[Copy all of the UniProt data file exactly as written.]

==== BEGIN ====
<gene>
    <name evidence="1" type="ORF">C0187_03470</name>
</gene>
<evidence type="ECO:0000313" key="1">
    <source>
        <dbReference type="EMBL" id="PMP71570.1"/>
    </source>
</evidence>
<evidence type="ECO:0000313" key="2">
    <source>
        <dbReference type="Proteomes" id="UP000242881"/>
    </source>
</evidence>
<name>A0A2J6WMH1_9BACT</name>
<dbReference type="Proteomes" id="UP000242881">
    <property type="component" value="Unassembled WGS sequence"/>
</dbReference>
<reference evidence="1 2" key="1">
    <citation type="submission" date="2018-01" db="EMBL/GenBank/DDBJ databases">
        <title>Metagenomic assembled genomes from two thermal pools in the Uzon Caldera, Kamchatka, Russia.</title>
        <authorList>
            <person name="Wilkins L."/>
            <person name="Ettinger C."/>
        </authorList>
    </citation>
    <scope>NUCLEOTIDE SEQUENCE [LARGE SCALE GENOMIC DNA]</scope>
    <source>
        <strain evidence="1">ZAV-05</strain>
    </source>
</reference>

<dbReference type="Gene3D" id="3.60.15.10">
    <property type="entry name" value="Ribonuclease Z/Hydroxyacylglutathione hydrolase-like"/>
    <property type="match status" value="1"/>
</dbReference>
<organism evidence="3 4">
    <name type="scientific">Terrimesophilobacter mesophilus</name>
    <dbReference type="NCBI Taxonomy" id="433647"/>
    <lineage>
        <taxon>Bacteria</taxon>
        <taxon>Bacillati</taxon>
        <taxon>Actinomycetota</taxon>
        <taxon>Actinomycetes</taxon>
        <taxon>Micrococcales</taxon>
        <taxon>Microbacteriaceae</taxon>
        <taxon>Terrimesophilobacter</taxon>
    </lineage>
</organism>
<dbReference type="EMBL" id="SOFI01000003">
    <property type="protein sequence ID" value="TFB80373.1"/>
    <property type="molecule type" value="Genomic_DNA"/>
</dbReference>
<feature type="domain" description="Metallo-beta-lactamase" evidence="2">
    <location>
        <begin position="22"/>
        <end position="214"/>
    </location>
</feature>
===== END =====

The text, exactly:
<gene>
    <name evidence="1" type="ORF">C0187_03470</name>
</gene>
<evidence type="ECO:0000313" key="1">
    <source>
        <dbReference type="EMBL" id="PMP71570.1"/>
    </source>
</evidence>
<evidence type="ECO:0000313" key="2">
    <source>
        <dbReference type="Proteomes" id="UP000242881"/>
    </source>
</evidence>
<name>A0A2J6WMH1_9BACT</name>
<dbReference type="Proteomes" id="UP000242881">
    <property type="component" value="Unassembled WGS sequence"/>
</dbReference>
<reference evidence="1 2" key="1">
    <citation type="submission" date="2018-01" db="EMBL/GenBank/DDBJ databases">
        <title>Metagenomic assembled genomes from two thermal pools in the Uzon Caldera, Kamchatka, Russia.</title>
        <authorList>
            <person name="Wilkins L."/>
            <person name="Ettinger C."/>
        </authorList>
    </citation>
    <scope>NUCLEOTIDE SEQUENCE [LARGE SCALE GENOMIC DNA]</scope>
    <source>
        <strain evidence="1">ZAV-05</strain>
    </source>
</reference>

<dbReference type="Gene3D" id="3.60.15.10">
    <property type="entry name" value="Ribonuclease Z/Hydroxyacylglutathione hydrolase-like"/>
    <property type="match status" value="1"/>
</dbReference>
<organism evidence="3 4">
    <name type="scientific">Terrimesophilobacter mesophilus</name>
    <dbReference type="NCBI Taxonomy" id="433647"/>
    <lineage>
        <taxon>Bacteria</taxon>
        <taxon>Bacillati</taxon>
        <taxon>Actinomycetota</taxon>
        <taxon>Actinomycetes</taxon>
        <taxon>Micrococcales</taxon>
        <taxon>Microbacteriaceae</taxon>
        <taxon>Terrimesophilobacter</taxon>
    </lineage>
</organism>
<dbReference type="EMBL" id="SOFI01000003">
    <property type="protein sequence ID" value="TFB80373.1"/>
    <property type="molecule type" value="Genomic_DNA"/>
</dbReference>
<feature type="domain" description="Metallo-beta-lactamase" evidence="2">
    <location>
        <begin position="22"/>
        <end position="214"/>
    </location>
</feature>